It is assumed that what you see out of the water remains the case during a hookup. To do that the rig would have to remain rigid under the load of the drag, which is rarely the case.
The image shows common hook types on what is commonly called the stiff rig under a load of 14 ounces or 400 grams which is much less than any drag setting used trolling lures.
What is evident is that in all but one hook shape, it’s the barb that’s entering the target first, rather than the hook point. If the barb is sharpened, then it is likely to cut along rather than penetrate.
The fulcrum is now at the end of the crimp away from the hook eye, which means the length of the shank has been extended.
The longer the shank, the more leverage there is on the hook point, the easier it is for the hook to bend.
The only hook that has the point even close to in line with the direction of pull is the centre one, which is in a great position if it survives the initial hammer strike.
To really appreciate what is happening here try the experiment yourself with the rigs you using under the load of the drag you are using.
Loose Hook Rigs
Here we have the same hooks rigged on a loose rig so the hook is able to swing freely on the loop.
Unlike the stiff rig, most of the points of the hooks have a negative degree value meaning the points are facing more away than towards the fulcrum and the direction of pull. Only the centre hook has a positive value plus it’s point to fulcrum value is more in line with the direction of pull.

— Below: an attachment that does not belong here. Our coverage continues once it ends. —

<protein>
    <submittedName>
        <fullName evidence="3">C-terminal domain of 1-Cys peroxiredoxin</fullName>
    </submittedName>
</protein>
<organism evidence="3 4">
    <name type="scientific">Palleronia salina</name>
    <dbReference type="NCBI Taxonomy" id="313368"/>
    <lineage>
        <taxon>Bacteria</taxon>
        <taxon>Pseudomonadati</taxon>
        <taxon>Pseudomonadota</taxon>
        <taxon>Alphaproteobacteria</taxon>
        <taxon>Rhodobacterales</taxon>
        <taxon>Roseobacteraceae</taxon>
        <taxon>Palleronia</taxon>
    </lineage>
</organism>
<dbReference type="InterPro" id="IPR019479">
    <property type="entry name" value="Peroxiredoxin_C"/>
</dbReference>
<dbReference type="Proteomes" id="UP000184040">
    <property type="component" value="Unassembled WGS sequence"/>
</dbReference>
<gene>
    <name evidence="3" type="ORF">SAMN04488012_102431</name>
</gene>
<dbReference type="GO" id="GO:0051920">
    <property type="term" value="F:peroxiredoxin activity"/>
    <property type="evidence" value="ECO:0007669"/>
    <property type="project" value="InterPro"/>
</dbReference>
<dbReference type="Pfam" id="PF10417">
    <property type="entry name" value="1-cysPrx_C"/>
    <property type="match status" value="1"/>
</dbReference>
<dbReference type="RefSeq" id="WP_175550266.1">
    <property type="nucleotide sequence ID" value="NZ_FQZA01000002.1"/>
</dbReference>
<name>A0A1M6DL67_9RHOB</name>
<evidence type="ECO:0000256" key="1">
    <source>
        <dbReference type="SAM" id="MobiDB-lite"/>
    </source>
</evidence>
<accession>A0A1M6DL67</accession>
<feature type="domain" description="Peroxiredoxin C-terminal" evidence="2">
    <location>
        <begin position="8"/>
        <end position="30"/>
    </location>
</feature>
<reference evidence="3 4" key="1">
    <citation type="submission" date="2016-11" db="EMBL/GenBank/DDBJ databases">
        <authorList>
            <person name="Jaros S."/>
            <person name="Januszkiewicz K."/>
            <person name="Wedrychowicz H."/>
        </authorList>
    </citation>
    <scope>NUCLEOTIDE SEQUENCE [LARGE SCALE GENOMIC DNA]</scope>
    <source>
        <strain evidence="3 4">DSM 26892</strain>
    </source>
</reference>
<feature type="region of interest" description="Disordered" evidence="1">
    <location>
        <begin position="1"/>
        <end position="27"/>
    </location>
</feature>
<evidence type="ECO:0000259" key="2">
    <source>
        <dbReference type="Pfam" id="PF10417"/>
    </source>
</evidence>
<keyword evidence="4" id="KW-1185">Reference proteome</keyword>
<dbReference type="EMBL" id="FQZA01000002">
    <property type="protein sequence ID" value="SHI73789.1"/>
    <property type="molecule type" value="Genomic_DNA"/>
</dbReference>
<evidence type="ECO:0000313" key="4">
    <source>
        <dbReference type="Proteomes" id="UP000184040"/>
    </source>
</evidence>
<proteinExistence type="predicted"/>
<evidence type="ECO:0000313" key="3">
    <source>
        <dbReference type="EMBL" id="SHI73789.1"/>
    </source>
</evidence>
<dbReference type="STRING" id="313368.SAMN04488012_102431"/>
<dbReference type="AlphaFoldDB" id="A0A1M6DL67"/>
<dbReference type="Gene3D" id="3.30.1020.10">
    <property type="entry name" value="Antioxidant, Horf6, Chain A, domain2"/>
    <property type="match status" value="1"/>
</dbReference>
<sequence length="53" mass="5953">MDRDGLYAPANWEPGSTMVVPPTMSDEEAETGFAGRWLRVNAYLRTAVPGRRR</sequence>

It would seem that all bar hook shapes like the one in the centre shouldn’t be used in loose rigs. However, we should wait for more information before we make a final judgement.
Once again the rigs are loaded with 14 ounces or 400 grams.
The stiff rigs are shaded in light blue so we can view the difference. In all cases, the fulcrum is now the shortest length, which is the hooks eye.
Also in all cases, the hook is sitting at a greater angle even though the hook points are directly in line with the direction of pull. The points are still in all, but the centre hook is digging in barb side first and the point is not in line with the direction of pull.
Because of the curved shape of the point in the middle rig the point is still in line with the direction of pull. Once again try this exercise with loosely looped rigs as shown using the force of your normal drag settings and see the results. Perhaps try more than your normal pressure and also try less and see what happens.
Another factor in rigging is what the hooks and rigs do when they’re being trolled in a lure at 6.5 to 9 knots.
Images from top to bottom show the angle the hook travels at slow speeds down to its angle at high speeds.
If you watch your rod tip you’ll see it bend and straighten as the lure cycles through it breathing and diving. The hook also goes through the angles shown to some extent through the lures working cycle.
If the hook isn’t free to cycle through the angles shown as with a stiff rig, it’s more likely to spin than a loose rig which means its hook point will not be riding up to go around a jaw bone – which is what we want to get a consistently good hook up rate. This regardless of hook-lock systems, tooth picking and other methods of locking the lure rig to the skirted lure in most cases.